Wyoming, Mississippi, and Montana all take top spots for having the most traffic deaths per capita, none of which are densely populated. Take Wyoming for instance: The fatality rate of 25.7 per 100,000 people is more than seven times higher than that of the least dangerous area, which just so happens to be our nation’s capital.
Since Wyoming is rural, with the lowest population density in the country, emergency response times can be limited. This is also one of those states where people like to get fired up on their favorite poison and hit the highway, shortly followed by Mississippi, Montana, and New Mexico in regard to fatalities. On the flip side, outside of Washington, D.C., Rhode Island, Massachusetts, and New York have strikingly low traffic fatality rates, even though they tend to be far more densely populated and are prone to heavy snow storms.
While it’s pretty obvious that with 11,227 recorded fatalities, cars colliding with one another remains a major threat, it’s fatalities from striking stationary objects that cost the most lives. Researchers reported that of all the traffic deaths examined, “17,799 involved a vehicle hitting something other than a moving vehicle.” Out of these collisions, top offenders included 4,150 incidents involving a pedestrian, 2,189 with a tree, and 1,045 instances where something like a barrier or a curb was involved.
Surprisingly, collisions with animals were way at the bottom of the list, with only 140 recorded fatalities, as Texas and Wisconsin held the record for the deadliest collisions with critters over the course of the past decade. Not surprisingly, the most common animal struck was a deer, with the riskiest times for collisions with Bambi being sometime in the spring or fall, when these large animals tend to migrate.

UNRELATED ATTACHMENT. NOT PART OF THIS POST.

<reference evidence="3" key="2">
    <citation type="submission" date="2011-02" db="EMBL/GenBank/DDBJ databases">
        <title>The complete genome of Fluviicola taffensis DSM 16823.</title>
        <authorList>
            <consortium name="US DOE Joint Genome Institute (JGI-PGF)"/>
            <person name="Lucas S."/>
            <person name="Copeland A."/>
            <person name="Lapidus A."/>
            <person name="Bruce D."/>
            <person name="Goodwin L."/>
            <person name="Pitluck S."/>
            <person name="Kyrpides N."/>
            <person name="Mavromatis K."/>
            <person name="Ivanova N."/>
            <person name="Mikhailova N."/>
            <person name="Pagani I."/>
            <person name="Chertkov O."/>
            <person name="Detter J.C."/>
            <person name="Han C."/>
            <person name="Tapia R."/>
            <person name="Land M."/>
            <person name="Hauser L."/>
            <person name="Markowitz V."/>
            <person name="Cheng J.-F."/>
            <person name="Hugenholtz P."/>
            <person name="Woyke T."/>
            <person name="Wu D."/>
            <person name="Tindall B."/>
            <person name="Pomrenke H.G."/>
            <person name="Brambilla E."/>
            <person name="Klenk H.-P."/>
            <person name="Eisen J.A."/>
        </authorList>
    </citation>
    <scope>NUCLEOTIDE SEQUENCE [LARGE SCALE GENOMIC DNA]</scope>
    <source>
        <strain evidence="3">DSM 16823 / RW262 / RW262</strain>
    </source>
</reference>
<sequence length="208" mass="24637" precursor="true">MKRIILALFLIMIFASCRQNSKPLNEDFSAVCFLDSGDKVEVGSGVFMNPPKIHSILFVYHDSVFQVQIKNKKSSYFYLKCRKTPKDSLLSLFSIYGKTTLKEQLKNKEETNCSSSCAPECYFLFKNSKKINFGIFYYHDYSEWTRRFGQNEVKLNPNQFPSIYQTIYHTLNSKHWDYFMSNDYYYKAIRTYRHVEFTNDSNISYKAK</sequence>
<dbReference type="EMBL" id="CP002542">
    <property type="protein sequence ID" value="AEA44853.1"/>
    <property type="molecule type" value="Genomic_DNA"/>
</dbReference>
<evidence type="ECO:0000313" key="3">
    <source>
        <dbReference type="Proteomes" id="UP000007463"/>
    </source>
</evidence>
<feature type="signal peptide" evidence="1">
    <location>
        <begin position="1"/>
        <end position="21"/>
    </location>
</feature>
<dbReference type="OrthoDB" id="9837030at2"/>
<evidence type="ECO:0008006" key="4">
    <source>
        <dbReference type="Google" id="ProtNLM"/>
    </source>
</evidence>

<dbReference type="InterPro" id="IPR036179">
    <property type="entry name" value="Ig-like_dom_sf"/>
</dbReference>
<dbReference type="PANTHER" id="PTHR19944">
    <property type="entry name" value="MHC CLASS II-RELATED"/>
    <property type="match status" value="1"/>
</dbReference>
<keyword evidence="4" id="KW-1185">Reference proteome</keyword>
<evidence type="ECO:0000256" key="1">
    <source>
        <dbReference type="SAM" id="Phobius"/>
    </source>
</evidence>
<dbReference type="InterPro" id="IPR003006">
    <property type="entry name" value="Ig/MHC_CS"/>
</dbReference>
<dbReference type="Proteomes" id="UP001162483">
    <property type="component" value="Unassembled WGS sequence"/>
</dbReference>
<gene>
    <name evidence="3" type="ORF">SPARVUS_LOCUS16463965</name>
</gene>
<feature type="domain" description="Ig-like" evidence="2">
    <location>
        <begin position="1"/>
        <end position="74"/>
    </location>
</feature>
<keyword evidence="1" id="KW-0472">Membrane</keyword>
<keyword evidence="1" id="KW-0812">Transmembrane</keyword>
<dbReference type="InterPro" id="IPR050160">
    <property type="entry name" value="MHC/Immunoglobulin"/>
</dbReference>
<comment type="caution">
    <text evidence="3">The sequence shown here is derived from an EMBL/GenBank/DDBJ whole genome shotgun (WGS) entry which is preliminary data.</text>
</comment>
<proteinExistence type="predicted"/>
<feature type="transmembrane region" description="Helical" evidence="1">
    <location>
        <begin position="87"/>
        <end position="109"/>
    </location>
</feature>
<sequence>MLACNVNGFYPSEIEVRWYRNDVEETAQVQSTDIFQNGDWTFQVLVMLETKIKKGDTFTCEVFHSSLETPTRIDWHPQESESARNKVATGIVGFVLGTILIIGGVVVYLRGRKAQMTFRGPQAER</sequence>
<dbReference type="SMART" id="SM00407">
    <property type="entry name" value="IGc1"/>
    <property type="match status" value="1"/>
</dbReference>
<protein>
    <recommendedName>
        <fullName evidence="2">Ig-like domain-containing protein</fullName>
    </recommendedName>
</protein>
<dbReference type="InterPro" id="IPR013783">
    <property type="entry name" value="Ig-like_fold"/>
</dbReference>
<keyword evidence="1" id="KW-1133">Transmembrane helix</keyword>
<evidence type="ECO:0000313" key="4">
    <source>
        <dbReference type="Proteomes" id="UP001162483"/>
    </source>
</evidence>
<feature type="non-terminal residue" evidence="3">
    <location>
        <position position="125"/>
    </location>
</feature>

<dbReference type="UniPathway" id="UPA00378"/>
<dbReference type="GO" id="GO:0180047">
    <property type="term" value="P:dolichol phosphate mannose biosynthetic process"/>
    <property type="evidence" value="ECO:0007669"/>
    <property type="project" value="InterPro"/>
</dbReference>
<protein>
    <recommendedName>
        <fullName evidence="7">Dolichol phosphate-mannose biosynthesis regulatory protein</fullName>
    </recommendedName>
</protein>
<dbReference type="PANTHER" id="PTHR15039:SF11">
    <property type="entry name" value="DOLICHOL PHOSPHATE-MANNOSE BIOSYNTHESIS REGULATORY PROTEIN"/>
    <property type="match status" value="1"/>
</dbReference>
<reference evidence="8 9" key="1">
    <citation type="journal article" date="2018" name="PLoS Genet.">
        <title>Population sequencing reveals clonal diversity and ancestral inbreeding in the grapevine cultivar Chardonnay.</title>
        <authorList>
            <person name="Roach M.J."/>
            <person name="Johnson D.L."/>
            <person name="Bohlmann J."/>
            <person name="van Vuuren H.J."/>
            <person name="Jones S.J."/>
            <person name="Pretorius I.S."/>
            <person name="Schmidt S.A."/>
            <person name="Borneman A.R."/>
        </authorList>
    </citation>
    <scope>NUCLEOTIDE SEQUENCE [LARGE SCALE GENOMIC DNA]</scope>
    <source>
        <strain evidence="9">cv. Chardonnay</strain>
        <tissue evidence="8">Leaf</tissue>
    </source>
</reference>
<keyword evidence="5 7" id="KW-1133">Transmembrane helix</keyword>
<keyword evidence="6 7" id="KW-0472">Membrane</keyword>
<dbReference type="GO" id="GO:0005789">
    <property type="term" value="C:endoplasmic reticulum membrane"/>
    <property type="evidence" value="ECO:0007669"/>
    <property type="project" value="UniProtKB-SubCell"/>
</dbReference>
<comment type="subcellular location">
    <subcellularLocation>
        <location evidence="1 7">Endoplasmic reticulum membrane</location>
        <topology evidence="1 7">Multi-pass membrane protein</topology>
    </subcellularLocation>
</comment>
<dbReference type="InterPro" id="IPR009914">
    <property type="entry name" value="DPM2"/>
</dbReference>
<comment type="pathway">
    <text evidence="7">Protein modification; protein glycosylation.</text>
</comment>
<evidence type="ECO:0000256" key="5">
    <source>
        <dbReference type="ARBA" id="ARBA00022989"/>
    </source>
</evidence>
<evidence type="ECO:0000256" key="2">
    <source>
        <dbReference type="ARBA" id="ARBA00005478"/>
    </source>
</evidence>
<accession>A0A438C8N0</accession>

Shockingly, New Hampshire had the deadliest rate of unbuckled accident victims, followed by Montana and South Dakota. Perhaps unbeknownst to many, New Hampshire is the only state in our great nation that does not require seat belt use, and that is reflected by a 45% jump in unbuckled national deaths. A few familiar offenders followed this unrestrained New England oddity, with Montana and South Dakota tying for second place, followed by North Dakota, Mississippi, and Alabama.
It makes sense that when a collision occurs, 63.4% of all victims are drivers, based purely on the fact that there will always be someone in the driver’s seat. On the other hand, passengers only comprise 18% of all fatalities, while pedestrians tend to be slain seven times as often as bicyclists. The smallest number of people killed in vehicular related accidents came in at just 0.6%, and included people in buildings, occupants of parked vehicles, people aboard trains or buses, and people on “personal conveyances.”
So based on what we learned today, here are 10 ways we think you can significantly boost your chances of not dying while behind the wheel:
- Buckle up (45% of fatalities);
- Don’t get shit-faced and drive (31% of fatalities);
- Speed kills (28% of fatalities);
- Avoid rush hour, weekends, and peak summer months;
- Avoid traveling around Independence Day, New Year’s Day, and Labor Day;
- Try not to drive in Wyoming.
- Avoid I-10, I-95, and I-40 like the plague;
- Try to drive in the early morning hours (just watch out for deer in Texas and Wisconsin);
- Move to a safe zone, like Washington D.C, Rhode Island, Massachusetts, or New York;
- Don’t drive if public transportation is available.